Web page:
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This is an exercise from Algebra of Programming which I'm reading for self-study. Below, $T$ is the initial algebra of $F$.

enter image description here

What I've tried:

I can construct $h \circ F (\pi_2) : F(A \times B) \rightarrow B$. Then we take the product $\langle g, h \circ F(\pi_2) \rangle : F(A \times B) \rightarrow A \times B$. We can then take the catamorphism $cata(\langle g, h \circ F(\pi_2) \rangle) : T \rightarrow A\times B$ and need to show that $f = \pi_1 \circ cata(\langle g, h \circ F(\pi_2) \rangle)$.

I've tried using the fact that the diagram above commutes to get the equality above, to no avail. Any suggestions?

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    $\begingroup$ What are $outl$ and the banana brackets around $k$? $\endgroup$ Commented Jul 8, 2022 at 2:01
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    $\begingroup$ Hint: prove the stronger statement $(f,cata(h))=cata(\langle g,h\circ F(\pi_2)\rangle),$ using the uniqueness in the definition of cata. $\endgroup$ Commented Jul 8, 2022 at 8:48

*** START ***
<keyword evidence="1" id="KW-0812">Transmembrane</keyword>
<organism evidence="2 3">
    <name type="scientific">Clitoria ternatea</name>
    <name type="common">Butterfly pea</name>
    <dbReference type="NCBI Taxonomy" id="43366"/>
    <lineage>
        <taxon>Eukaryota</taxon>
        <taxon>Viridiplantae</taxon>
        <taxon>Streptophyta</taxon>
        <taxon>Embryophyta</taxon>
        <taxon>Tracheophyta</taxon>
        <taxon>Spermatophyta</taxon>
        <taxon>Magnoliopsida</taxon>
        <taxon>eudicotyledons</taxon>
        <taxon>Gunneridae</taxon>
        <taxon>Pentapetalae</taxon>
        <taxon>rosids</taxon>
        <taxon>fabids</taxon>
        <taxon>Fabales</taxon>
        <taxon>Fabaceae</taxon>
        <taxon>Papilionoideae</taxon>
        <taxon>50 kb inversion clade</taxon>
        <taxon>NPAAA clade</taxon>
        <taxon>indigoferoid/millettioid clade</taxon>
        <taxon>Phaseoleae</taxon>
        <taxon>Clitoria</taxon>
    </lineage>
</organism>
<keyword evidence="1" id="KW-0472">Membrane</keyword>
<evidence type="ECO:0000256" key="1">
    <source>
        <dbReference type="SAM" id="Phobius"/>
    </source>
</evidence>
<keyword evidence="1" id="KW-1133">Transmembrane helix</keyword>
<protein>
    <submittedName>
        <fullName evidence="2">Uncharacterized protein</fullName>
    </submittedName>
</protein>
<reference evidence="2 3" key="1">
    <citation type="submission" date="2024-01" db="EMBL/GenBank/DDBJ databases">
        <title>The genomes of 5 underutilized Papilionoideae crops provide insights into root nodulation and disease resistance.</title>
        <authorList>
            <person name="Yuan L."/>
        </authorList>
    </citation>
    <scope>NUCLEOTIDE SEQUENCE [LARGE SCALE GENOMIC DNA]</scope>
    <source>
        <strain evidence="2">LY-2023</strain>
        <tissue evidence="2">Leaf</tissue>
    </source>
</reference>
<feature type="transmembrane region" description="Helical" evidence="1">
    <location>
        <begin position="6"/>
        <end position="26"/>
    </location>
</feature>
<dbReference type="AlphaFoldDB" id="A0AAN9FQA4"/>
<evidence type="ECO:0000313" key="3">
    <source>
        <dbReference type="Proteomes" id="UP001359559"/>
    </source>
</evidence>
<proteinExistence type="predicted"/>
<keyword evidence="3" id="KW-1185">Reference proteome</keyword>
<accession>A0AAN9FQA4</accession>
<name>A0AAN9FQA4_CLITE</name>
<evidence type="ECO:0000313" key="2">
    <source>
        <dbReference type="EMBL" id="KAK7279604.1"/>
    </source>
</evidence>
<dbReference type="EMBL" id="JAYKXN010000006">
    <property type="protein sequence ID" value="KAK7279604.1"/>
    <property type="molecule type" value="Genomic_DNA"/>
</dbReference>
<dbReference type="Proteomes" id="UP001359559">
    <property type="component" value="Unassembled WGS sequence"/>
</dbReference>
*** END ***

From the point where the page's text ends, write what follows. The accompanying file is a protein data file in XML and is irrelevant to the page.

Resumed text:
• $\begingroup$ @ColinMcQuillan thanks! I was able to find a solution with your hint. $\endgroup$
    – abeln
    Commented Jul 8, 2022 at 14:11

1 Answer 1

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The solution as per @Colin McQuillan's hint above:

We show that the product $\langle f, cata(h) \rangle$ is equal to the catamorphism $cata(\langle g, h \circ F(outr) \rangle)$.

By the universal property of catamorphisms, it suffices to show that

$\langle f, cata(h) \rangle \circ \alpha = \langle g, h \circ F(outr) \rangle \circ F \langle f, cata(h) \rangle$

On the left, we have

$\langle f, cata(h) \rangle \circ \alpha = \langle f \circ \alpha, cata(h) \circ \alpha \rangle = \langle g \circ F \langle f, cata(h) , h \circ F (cata(h)) \rangle \rangle$

Notice that $F(cata(h)) = F outr \circ F \langle f, cata(h) \rangle$, so

$\langle g \circ F \langle f, cata(h) , h \circ F (cata(h)) \rangle \rangle = \langle g \circ F \langle f, cata(h) \rangle, h \circ F outr \circ F \langle f, cata(h) \rangle\rangle = \langle g, h \circ F outr \rangle \circ F \langle f, cata(h) \rangle$

as needed. $\blacksquare$

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